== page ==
Aldi released more barnstorming results today – a pre-tax profit rise of 124% and a 40% boost in sales, thanks to a million new customers. The discounter has also hit record market share. It’s a huge turnaround from the operating loss of more than £21m Aldi UK revealed in 2009.

How Aldi has delivered these impressive gains since 2009 has been well documented by The Grocer – and we caught up with Aldi UK’s joint managing directors Matthew Barnes and Roman Heini for this week’s results as well. So, can they keep it going?

Aldi’s bosses themselves say their rampant sales momentum can’t stay that way forever – but if they can keep opening new stores, allowing more shoppers to take advantage of their offer, it won’t slow down for a while yet.

Sales and profits aside, perhaps the most interesting number isn’t even financial. Aldi revealed that for the first time ever, over 50% of its total sales are from fresh produce. It’s doing staggering numbers on fresh meat – sales are up 60% for the third year running. Fruit and vegetables are up 40%.

It’s not hard to fathom why when you look at the prices. Take the price of a 100% British rump steak at Aldi (£10.73 per kg) and compare it to Tesco standard rump steak (£17.00 per kg) and it offers an insight into why sales at Aldi are rocketing and sales at Tesco (all will be revealed on Wednesday) have stalled – particularly when there is no disparity on quality. Shoppers need to save money but they still want their treats.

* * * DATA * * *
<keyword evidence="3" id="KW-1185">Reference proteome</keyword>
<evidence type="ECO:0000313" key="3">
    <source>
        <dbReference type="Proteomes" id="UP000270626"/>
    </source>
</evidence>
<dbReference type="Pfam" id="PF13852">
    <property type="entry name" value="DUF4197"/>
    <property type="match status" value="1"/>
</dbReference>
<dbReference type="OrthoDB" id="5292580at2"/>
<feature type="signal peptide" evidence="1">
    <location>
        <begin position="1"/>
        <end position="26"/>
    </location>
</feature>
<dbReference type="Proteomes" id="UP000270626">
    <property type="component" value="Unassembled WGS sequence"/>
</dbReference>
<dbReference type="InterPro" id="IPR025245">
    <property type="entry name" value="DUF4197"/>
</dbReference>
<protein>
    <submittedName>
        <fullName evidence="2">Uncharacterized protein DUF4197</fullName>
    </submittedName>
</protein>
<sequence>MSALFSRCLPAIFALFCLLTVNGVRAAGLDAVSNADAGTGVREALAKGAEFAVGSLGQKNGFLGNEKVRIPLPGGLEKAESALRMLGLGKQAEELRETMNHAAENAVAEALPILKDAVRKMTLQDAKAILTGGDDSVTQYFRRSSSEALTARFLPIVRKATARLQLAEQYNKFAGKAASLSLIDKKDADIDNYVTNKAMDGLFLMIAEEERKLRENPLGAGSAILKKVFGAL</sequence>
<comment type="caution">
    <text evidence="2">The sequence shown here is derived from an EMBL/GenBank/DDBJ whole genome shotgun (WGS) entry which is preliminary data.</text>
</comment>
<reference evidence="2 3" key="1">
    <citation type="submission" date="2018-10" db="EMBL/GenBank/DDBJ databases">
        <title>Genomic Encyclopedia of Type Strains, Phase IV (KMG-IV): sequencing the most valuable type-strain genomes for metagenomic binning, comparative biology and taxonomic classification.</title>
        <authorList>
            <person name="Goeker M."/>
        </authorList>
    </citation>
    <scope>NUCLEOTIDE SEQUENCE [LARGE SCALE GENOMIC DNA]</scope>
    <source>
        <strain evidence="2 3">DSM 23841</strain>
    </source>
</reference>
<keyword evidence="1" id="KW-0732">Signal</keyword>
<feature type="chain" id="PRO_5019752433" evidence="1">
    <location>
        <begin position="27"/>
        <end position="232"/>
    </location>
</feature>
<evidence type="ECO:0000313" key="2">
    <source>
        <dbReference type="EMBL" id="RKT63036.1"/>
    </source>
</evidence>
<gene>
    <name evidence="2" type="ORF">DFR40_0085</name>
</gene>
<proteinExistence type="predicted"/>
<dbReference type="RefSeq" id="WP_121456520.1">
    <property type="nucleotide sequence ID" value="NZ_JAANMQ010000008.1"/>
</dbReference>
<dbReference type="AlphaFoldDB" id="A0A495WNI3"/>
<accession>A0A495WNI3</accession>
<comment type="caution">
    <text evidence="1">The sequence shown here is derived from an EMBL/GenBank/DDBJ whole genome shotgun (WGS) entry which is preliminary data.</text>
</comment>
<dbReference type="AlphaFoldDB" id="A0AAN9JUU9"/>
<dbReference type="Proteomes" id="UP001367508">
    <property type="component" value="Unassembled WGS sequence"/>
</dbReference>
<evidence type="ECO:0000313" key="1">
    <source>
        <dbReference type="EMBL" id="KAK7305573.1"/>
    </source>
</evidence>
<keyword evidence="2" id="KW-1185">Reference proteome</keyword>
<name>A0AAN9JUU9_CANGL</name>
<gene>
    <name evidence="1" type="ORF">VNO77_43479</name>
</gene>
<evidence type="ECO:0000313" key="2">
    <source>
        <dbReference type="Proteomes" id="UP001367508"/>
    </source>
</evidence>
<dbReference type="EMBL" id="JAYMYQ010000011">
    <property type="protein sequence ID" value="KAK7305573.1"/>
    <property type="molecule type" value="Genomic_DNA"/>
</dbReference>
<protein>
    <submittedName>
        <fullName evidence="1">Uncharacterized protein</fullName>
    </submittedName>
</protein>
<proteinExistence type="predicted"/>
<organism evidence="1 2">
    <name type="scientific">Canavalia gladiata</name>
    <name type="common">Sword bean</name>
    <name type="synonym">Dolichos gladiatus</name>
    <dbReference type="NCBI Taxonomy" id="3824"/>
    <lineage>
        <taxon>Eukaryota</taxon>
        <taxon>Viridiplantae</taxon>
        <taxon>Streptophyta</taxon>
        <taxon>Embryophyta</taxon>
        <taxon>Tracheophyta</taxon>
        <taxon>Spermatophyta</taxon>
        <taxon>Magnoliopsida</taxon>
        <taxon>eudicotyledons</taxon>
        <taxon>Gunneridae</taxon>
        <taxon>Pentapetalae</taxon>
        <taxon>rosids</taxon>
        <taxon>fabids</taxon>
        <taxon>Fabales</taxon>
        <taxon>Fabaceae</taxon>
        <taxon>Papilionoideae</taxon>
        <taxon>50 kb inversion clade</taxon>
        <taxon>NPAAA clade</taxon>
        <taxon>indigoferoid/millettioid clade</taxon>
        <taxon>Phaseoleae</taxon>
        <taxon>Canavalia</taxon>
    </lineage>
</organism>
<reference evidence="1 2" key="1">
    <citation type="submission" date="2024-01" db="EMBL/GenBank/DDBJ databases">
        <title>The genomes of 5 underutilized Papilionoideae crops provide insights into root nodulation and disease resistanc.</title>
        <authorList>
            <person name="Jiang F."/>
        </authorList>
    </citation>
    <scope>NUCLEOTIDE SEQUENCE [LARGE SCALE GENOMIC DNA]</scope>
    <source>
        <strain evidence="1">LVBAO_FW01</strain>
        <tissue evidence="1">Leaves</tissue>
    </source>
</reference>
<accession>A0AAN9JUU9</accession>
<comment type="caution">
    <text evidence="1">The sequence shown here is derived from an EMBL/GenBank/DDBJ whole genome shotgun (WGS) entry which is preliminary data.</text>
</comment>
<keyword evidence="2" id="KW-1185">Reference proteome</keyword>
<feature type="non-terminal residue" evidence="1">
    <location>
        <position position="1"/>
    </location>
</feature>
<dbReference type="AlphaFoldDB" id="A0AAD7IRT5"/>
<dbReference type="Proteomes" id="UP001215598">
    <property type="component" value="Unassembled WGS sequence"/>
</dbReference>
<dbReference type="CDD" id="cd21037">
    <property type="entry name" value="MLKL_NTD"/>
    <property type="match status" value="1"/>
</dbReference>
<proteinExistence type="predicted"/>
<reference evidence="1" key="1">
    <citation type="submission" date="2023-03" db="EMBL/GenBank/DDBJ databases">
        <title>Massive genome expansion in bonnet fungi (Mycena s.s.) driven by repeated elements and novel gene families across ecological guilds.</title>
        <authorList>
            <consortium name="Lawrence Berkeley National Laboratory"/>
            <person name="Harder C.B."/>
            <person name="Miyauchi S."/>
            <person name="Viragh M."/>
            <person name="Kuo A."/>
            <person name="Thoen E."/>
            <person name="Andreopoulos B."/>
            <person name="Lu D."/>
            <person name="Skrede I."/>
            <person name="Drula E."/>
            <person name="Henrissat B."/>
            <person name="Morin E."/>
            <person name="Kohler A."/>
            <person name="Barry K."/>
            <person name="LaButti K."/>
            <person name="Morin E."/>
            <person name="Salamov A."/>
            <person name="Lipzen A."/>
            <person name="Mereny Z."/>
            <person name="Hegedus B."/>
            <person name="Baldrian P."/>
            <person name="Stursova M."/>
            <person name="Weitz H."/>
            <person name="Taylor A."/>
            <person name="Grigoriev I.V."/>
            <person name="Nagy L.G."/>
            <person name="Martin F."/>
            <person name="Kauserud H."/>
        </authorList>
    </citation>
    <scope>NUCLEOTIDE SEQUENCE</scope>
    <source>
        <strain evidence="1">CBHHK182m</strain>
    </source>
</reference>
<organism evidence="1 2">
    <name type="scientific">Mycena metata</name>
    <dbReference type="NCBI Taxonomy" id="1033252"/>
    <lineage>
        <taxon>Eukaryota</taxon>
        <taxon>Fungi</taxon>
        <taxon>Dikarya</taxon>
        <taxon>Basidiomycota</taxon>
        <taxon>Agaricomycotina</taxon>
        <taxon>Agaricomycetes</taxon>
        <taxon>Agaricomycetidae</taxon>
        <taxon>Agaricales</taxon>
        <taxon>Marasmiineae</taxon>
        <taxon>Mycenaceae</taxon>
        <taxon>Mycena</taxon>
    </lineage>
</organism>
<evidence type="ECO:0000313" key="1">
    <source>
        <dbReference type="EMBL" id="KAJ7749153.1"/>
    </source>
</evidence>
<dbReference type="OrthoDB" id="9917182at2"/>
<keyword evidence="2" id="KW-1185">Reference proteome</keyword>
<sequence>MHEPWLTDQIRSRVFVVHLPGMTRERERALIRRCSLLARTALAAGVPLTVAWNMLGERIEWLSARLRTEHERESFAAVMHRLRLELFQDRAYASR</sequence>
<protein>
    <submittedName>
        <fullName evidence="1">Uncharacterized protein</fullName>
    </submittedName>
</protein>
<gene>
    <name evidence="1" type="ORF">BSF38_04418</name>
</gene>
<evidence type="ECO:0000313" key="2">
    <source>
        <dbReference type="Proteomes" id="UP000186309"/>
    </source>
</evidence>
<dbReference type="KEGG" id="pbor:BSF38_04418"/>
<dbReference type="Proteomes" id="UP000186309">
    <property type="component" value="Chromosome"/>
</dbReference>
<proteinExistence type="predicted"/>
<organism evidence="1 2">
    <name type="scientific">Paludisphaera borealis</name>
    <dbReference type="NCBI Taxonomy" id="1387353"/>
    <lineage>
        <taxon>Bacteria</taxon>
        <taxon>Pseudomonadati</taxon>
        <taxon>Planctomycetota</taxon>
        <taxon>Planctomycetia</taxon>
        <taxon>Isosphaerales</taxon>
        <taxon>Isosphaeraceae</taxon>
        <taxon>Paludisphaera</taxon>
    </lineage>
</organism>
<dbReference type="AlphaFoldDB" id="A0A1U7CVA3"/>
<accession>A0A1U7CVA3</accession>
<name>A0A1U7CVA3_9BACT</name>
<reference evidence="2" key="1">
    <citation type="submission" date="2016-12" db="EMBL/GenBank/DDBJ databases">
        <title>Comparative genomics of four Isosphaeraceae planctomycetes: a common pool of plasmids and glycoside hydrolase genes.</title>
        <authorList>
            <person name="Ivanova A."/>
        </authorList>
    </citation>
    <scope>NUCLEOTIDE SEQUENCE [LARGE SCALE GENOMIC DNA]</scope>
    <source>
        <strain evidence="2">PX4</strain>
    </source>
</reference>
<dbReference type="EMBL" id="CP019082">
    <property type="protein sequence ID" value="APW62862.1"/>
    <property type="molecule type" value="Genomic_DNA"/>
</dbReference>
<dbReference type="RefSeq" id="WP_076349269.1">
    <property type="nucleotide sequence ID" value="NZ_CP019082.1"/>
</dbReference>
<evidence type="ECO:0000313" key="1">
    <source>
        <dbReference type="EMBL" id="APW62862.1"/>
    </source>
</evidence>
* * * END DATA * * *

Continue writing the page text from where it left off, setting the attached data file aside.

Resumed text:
The price of steak is a simple, isolated example of why Aldi is performing so well (and Lidl, for that matter), but there are many more – revealed in our interview with its joint GMDs. Their lack of complacency shows that however much the range at Aldi UK has changed, the relentlessly efficient discounter spirit remains. Good news for Aldi – but bad news for its rivals.